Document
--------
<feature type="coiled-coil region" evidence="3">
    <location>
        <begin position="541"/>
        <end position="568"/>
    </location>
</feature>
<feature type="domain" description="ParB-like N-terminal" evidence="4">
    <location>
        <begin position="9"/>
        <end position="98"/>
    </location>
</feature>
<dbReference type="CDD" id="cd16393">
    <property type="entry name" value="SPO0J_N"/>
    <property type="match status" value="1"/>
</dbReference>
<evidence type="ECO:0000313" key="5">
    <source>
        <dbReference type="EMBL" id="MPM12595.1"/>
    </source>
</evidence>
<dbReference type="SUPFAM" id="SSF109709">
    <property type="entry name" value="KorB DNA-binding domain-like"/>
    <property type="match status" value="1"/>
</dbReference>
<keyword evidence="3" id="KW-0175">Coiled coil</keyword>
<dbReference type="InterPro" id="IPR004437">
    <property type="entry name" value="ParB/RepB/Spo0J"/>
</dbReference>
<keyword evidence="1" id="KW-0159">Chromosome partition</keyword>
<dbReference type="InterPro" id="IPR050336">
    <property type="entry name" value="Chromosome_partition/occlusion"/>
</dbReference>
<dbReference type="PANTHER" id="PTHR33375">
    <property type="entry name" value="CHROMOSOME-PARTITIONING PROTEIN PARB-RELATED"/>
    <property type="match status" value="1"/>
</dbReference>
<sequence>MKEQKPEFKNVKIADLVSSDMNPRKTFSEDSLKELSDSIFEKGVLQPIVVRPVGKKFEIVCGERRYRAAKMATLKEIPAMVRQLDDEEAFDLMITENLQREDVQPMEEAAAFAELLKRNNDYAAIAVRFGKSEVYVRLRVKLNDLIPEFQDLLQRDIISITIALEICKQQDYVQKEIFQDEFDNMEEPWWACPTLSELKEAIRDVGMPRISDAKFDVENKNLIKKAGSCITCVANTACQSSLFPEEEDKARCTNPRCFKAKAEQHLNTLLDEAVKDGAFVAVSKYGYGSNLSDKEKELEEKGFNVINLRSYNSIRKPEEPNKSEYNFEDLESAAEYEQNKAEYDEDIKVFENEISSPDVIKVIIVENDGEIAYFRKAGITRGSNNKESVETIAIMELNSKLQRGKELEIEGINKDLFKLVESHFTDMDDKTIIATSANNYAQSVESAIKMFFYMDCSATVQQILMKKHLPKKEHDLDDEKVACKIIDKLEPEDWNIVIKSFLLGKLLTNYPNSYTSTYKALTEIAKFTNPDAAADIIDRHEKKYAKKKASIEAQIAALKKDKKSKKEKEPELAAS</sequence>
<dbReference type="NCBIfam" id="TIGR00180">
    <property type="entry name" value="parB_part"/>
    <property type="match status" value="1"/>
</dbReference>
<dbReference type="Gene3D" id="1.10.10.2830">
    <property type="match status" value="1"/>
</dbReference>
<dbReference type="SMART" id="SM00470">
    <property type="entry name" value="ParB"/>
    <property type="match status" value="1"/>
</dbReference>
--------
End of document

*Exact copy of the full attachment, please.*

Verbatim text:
<feature type="coiled-coil region" evidence="3">
    <location>
        <begin position="541"/>
        <end position="568"/>
    </location>
</feature>
<feature type="domain" description="ParB-like N-terminal" evidence="4">
    <location>
        <begin position="9"/>
        <end position="98"/>
    </location>
</feature>
<dbReference type="CDD" id="cd16393">
    <property type="entry name" value="SPO0J_N"/>
    <property type="match status" value="1"/>
</dbReference>
<evidence type="ECO:0000313" key="5">
    <source>
        <dbReference type="EMBL" id="MPM12595.1"/>
    </source>
</evidence>
<dbReference type="SUPFAM" id="SSF109709">
    <property type="entry name" value="KorB DNA-binding domain-like"/>
    <property type="match status" value="1"/>
</dbReference>
<keyword evidence="3" id="KW-0175">Coiled coil</keyword>
<dbReference type="InterPro" id="IPR004437">
    <property type="entry name" value="ParB/RepB/Spo0J"/>
</dbReference>
<keyword evidence="1" id="KW-0159">Chromosome partition</keyword>
<dbReference type="InterPro" id="IPR050336">
    <property type="entry name" value="Chromosome_partition/occlusion"/>
</dbReference>
<dbReference type="PANTHER" id="PTHR33375">
    <property type="entry name" value="CHROMOSOME-PARTITIONING PROTEIN PARB-RELATED"/>
    <property type="match status" value="1"/>
</dbReference>
<sequence>MKEQKPEFKNVKIADLVSSDMNPRKTFSEDSLKELSDSIFEKGVLQPIVVRPVGKKFEIVCGERRYRAAKMATLKEIPAMVRQLDDEEAFDLMITENLQREDVQPMEEAAAFAELLKRNNDYAAIAVRFGKSEVYVRLRVKLNDLIPEFQDLLQRDIISITIALEICKQQDYVQKEIFQDEFDNMEEPWWACPTLSELKEAIRDVGMPRISDAKFDVENKNLIKKAGSCITCVANTACQSSLFPEEEDKARCTNPRCFKAKAEQHLNTLLDEAVKDGAFVAVSKYGYGSNLSDKEKELEEKGFNVINLRSYNSIRKPEEPNKSEYNFEDLESAAEYEQNKAEYDEDIKVFENEISSPDVIKVIIVENDGEIAYFRKAGITRGSNNKESVETIAIMELNSKLQRGKELEIEGINKDLFKLVESHFTDMDDKTIIATSANNYAQSVESAIKMFFYMDCSATVQQILMKKHLPKKEHDLDDEKVACKIIDKLEPEDWNIVIKSFLLGKLLTNYPNSYTSTYKALTEIAKFTNPDAAADIIDRHEKKYAKKKASIEAQIAALKKDKKSKKEKEPELAAS</sequence>
<dbReference type="NCBIfam" id="TIGR00180">
    <property type="entry name" value="parB_part"/>
    <property type="match status" value="1"/>
</dbReference>
<dbReference type="Gene3D" id="1.10.10.2830">
    <property type="match status" value="1"/>
</dbReference>
<dbReference type="SMART" id="SM00470">
    <property type="entry name" value="ParB"/>
    <property type="match status" value="1"/>
</dbReference>